After a day of severe thunderstorms, lightning strikes near the B-52 static display on Aug. 5, 2020, at the US Air Force Academy. US Air Force photo by Trevor Cokley, courtesy of DVIDS.
In the 1964 Stanley Kubrick film, Dr. Strangelove, which satirized a potential nuclear war between the United States and the Soviet Union, the titular character opined: “Of course, the whole point of the Doomsday machine is lost if you keep it a secret! Why didn’t you tell the world?”
The iconic B-52 bomber, a main feature in the film, was once again at center stage when US Strategic Command presented its annual “Posture Statement” to legislators on Capitol Hill this week.
According to Defense News, the assessment focused on STRATCOM’s ability to effectively deter a nuclear attack on the US. Currently, the administration of President Joe Biden is assessing US nuclear capabilities as part of an overall nuclear posture review, which addresses whether to continue Trump administration spending increases on nuclear capabilities.
At the center of this debate is the effectiveness of American intercontinental ballistic missiles — a centerpiece of nuclear deterrence for more than 50 years that is in need of an upgrade, according to Navy Adm. Charles Richard, commander of US Strategic Command. According to Defense News, Richard told lawmakers that America’s traditional nuclear capabilities are degraded.
According to the Department of Defense, the nuclear triad is a three-pronged strategy: ICBMs, strategic bombers, and ballistic submarines. This ensures that the US has the ability to strike back if attacked — an effective deterrent for more than six decades.
“What is not often recognized is that we do not have a triad from day to day,” Richard told lawmakers. “Day to day, what you have is basically a dyad.”
Some lawmakers have advocated for the elimination of ICBMs from the US arsenal. Such a move would put more pressure on STRATCOM’s strategic bomber fleet. According to Defense News, Richard argued that since the US removed strategic bombers from “alert” status following the end of the Cold War, current nuclear deterrence is already at only two-thirds capability. With bombers off alert, only ICBMs and Columbia-class ballistic submarines are able to carry out the nuclear deterrence mission. But, according to Richard, the nation’s ICBMs are dated and in need of overhaul.
“If you don’t have intercontinental ballistic missiles … you are completely dependent on the submarine leg. […] I’ve already told the secretary of defense that under those conditions, I would request to re-alert the bombers,” Richard told senators in reference to America’s two nuclear-capable bombers, the Cold War-era B-52 and the newer B-2 stealth bomber.
In an effort to shore up the “triad,” Richard is advocating for a next-generation ICBM program, known as the Ground Based Strategic Deterrent, or GBSD. This program, initially supported by the Obama administration, would replace the Minuteman III ICBM, which has been in service since the 1970s.
“I need weapon systems that will ultimately work and actually make it to the target,” Richard told legislators, Defense News reported.
According to Defense News, the GBSD program, if fully funded, is expected to cost taxpayers at least $264 billion over its life span and will begin replacing the Minuteman III in 2029. The cost to modernize the entire “triad” is estimated at $1.7 trillion over the next 30 years.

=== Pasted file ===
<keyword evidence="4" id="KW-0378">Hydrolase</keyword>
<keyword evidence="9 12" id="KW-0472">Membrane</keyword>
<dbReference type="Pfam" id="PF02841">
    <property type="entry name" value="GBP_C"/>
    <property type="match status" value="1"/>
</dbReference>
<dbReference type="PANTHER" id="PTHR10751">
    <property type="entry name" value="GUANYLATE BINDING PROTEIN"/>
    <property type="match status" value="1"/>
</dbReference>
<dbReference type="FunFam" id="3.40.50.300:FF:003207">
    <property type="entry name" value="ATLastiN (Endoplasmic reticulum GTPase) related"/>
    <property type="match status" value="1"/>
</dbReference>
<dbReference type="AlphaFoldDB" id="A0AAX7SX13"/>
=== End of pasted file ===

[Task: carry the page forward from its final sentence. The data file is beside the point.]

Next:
“We have to defend ourselves against nuclear attack. It is the core and most important mission, completely agreed, but then [modernization advocates] leap from that to ‘therefore, we have to spend $1.5 trillion on nuclear weapons,’” Rep. Adam Smith, House Armed Services Committee chairman, told Defense News on March 22. “Is that really necessary to have a deterrent?”
On Monday, USSTRATCOM tweeted a preview of the posture statement, stating: “The spectrum of conflict today is neither linear nor predictable.”
#USSTRATCOM Posture Statement Preview: The spectrum of conflict today is neither linear nor predictable. We must account for the possibility of conflict leading to conditions which could very rapidly drive an adversary to consider nuclear use as their least bad option. pic.twitter.com/4Oe7xkl05L
— US Strategic Command (@US_Stratcom) April 20, 2021
During his testimony Tuesday before the Senate Armed Services Committee, Richard advocated for the GBSD program, saying that he could not deter Beijing or Moscow with “leftovers of the Cold War.” He also said the Minuteman III was too old to be extended.
“What they are doing to keep the [Minuteman III] functioning — remember, that is a ’70s-era weapon system that I’m going to employ against 2030-level threats. We are down to two of a particular type of switch that is required to go in the launch control centers. Nobody knows how to make it anymore. It’s obsolete, it’s not worth [it for] a company to put their effort into [making] that,” Richard said.
Currently, Congress is in the process of putting together funding requests, and the annual National Defense Authorization Act process begins in the coming months.
James Webb served as a US Marine infantryman from 2005 to 2010, completing a combat tour in Iraq. He’s worked as a freelance writer and photojournalist covering US troops in Afghanistan, and Webb spent more than two years in the US Senate as a military legislative assistant and as the personal representative of a member on the US Senate Foreign Relations Committee.
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